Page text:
This is part 1 of the “Dig Yourself Out of Debt” Series, published every Thursday. Surfing old posts? You can access every post in this series by clicking here.
I’m a regular over on the Money Saving Expert forums, particularly the ‘Debt-Free Wannabe’ area. On a daily basis, people post that they owe money, but they’ve no idea to whom, how much for, or at what rate. Before you can even begin to cut your debt, you have to know what you owe.
Priority Debts – First things first. Do you have any Priority Debts? These generally are:
- Council Tax
- Mortgage / Secured Loan / Rent
- Child Support
- Court Fines
Falling behind on these can see you homeless, sent to prison or both, hence the term ‘priority debts’. Either is unlikely though, if you make a best effort to pay back what you owe with what you have available to you. In terms of council tax, the minimum arrears payment for someone on a low income can be as little as £2.65 a week.
Once you have got your priority debts under control, it’s time to attack ‘everything else’.
Find your loan agreements – Hopefully you’ve kept them safe and accessible. These will show what you’re paying, at what rate, and when it ends. If you can’t find this then check your bank statements to at least get some idea of the monthly figure. We’ll see in a little while how to find the remaining missing information.
Find your credit card statements – or access them online. Credit cards with revolving balances are usually one of the most expensive ways to borrow money longterm, with perhaps the exception of the payday loan sharks. Interest rates vary wildly from a very good 6% up to a wild 55% and beyond, depending on your own personal circumstances and payment history.
Are you in arrears with utilities? Don’t forget to take into account any arrears with your electricity, water, gas, or telephone suppliers. These generally won’t affect your credit rating but can have much more direct consequences, i.e. disconnection.
Are you in arrears with credit companies? You need to take action right here. These will affect your credit rating, and can and will end up costing you a fortune for up to 6 years after the fact. Talk to your lenders and come to an arrangement to pay what you owe, including arrears. Ask them if they can freeze your interest, effectively turning the credit product into a fixed-term loan. Don’t bury your head in the sand over the issue, as it’ll only get worse the longer you leave it. You’ll also probably start to get harassing telephone calls hourly or daily around this point, demanding you make payments you probably cannot afford. You don’t have to take this though: demand all contact by written form in future and advise them that further telephone calls will be dealt with as harassment. Speak to one of the debt charities (CCCS are very good) or Citizens Advice as a matter of urgency.
Defaulted. Debt sold. Now who do I owe? – This is where it gets murky. If you know who you owed prior to this point, contact your old lender. They may be able to tell you who they sold the debt onto.Alternatively pull your credit reports and see where the defaults are, and who they are from. This will also give you some idea of the amounts. If it has got to this point, your credit rating has already likely taken all the battering it’s going to for this debt, so it gives you the upper hand. Your debt would have been purchased likely for pennies in the pound, so you may be able to make a vastly reduced payment to the Debt Collection Agency. They would get their ‘profit’, even though you pay far less than you originally owed. It won’t fix your credit report though, but neither would paying back the full amount.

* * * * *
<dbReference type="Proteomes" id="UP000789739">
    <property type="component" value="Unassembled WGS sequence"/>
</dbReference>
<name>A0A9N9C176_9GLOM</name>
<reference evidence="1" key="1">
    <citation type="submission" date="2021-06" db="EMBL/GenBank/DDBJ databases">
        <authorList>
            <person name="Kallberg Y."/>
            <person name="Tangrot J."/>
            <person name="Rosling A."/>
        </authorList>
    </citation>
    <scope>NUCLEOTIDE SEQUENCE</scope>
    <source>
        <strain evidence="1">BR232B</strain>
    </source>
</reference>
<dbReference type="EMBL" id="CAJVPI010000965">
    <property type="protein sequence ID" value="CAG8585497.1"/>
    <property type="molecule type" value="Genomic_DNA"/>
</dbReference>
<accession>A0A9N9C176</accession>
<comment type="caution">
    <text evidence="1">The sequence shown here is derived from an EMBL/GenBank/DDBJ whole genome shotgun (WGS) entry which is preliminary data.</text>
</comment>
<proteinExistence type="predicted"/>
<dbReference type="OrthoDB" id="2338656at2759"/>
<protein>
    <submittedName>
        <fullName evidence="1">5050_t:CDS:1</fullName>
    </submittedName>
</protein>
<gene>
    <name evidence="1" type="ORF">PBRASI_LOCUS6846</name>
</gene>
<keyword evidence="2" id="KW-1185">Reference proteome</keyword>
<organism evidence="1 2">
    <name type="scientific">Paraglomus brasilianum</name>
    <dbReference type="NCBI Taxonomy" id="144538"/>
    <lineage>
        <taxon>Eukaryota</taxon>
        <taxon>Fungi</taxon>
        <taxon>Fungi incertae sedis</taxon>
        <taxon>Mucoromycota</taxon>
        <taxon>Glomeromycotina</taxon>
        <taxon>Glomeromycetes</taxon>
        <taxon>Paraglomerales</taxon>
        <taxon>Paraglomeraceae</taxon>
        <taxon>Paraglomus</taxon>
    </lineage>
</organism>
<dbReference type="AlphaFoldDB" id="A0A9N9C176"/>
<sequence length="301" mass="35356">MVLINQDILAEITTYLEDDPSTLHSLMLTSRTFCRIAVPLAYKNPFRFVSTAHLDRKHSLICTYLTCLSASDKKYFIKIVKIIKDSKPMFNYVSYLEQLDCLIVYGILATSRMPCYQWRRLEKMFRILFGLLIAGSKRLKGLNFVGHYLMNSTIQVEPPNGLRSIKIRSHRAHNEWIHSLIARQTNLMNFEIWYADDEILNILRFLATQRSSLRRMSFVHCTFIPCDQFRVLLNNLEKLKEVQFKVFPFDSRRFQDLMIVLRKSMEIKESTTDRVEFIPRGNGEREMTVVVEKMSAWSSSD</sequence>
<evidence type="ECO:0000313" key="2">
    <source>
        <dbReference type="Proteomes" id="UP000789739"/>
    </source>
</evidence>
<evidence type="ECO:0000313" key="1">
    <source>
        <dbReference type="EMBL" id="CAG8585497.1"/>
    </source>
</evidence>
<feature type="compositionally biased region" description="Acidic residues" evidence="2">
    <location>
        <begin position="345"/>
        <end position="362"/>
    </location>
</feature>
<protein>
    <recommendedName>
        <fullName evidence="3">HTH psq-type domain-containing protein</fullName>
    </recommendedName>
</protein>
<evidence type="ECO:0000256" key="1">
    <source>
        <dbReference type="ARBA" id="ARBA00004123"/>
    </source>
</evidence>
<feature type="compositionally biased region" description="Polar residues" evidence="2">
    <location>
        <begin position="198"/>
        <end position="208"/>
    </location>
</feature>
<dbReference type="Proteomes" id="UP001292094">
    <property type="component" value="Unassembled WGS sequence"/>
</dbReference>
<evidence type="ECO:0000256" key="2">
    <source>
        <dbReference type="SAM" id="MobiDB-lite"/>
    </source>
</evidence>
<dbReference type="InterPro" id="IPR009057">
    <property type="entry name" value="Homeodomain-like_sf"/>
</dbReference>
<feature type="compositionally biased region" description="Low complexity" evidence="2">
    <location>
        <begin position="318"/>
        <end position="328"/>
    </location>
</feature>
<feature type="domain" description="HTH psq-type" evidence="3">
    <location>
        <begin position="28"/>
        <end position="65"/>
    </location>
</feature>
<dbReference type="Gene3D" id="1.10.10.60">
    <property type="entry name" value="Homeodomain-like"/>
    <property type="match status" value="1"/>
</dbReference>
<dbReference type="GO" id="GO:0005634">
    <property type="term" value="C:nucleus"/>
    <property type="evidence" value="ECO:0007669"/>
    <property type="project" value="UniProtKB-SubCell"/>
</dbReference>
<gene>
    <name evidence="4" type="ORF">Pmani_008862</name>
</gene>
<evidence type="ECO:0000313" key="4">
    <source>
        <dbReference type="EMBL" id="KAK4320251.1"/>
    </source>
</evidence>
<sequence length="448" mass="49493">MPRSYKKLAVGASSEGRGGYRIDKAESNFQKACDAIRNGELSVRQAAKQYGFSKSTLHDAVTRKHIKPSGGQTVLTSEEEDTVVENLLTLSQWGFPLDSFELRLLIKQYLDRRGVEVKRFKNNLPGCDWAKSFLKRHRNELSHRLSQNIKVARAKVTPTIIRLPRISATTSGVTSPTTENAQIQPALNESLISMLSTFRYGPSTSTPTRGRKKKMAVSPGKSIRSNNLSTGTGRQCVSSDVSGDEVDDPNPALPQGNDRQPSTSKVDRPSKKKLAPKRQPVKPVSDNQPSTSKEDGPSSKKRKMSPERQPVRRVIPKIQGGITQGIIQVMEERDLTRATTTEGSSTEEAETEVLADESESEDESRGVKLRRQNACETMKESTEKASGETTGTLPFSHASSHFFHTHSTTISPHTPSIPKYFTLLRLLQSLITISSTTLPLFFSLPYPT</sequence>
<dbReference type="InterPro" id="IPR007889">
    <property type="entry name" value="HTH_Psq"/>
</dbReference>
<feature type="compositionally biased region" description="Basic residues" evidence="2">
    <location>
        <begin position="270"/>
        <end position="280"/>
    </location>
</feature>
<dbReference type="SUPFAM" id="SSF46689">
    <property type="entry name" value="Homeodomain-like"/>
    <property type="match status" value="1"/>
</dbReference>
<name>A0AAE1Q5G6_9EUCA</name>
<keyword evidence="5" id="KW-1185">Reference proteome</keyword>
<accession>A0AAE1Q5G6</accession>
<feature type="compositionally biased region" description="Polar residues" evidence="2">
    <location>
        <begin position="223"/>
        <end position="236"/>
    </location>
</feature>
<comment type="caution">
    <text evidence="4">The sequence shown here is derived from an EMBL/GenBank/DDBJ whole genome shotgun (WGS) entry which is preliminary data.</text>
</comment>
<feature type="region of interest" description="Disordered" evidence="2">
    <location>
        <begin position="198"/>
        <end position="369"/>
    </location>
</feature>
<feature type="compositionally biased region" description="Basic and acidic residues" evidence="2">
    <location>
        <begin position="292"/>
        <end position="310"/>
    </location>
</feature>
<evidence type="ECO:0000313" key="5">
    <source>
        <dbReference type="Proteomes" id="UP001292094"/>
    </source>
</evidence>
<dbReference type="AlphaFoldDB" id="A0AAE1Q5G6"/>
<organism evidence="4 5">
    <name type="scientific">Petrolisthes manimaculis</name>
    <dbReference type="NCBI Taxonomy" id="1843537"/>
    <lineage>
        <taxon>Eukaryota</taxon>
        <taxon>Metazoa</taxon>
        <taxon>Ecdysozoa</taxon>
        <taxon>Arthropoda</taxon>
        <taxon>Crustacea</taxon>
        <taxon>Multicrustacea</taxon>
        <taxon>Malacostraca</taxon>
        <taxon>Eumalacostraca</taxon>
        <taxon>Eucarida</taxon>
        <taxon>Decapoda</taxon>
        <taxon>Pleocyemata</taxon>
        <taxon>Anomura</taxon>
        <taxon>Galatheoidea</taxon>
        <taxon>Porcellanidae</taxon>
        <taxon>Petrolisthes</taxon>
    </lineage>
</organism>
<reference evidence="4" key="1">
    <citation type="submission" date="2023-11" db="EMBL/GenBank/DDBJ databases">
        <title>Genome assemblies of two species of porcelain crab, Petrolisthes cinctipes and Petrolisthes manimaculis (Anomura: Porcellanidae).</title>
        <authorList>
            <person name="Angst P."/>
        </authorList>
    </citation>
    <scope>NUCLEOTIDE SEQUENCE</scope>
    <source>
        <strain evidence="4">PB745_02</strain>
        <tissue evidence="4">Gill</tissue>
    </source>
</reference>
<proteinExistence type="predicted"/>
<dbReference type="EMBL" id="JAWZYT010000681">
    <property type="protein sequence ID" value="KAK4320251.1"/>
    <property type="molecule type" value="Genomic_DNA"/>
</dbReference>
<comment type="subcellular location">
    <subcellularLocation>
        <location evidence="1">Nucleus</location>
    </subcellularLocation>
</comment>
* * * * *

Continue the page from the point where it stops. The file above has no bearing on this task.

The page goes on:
Get Your Credit Reports – There are three Credit Reference Agencies (CRAs) in the UK: Equifax, Experian and CallCredit. These folks compile your financial history in terms of your borrowing and more importantly, your reliability in paying back. Other lenders then use this historical information to credit score your future suitability for a particular product.
The information on the files remains for 6 years from the point of settlement, so if you had a bumpy credit card ride when you were 18 and finally closed the account when you were 20 it can still affect you when you try and get a mortgage at 25! Check their respective websites for a 30 day free trial, but remember to cancel before the period is up to save paying anything. Right now (at the time of writing) Experian and Equifax offer free trials. CallCredit charge £12 for 3 months of access.
One benefit of accessing your reports is they can help fill the gaps in your lending knowledge. The CRAs will know what you owe, to whom, when the agreement started, how much you should be paying, and when those payments are due!
Knowledge is power, and once you know what you owe, you are very knowledgeable indeed.
Continue reading the Dig Yourself Out of Debt Series – Part 2 is here.
Tags: Arrears, bank statements, Callcredit, Collection agency, Credit, Credit card, Credit history, Credit rating, Credit Report, Credit score, Debt, Debt Collection Agency, Equifax, Experian PLC, Loan shark, MoneySavingExpert.com, Payday loan
Category Debt, Dig Yourself Out of Debt, Financial Guides, Strategy
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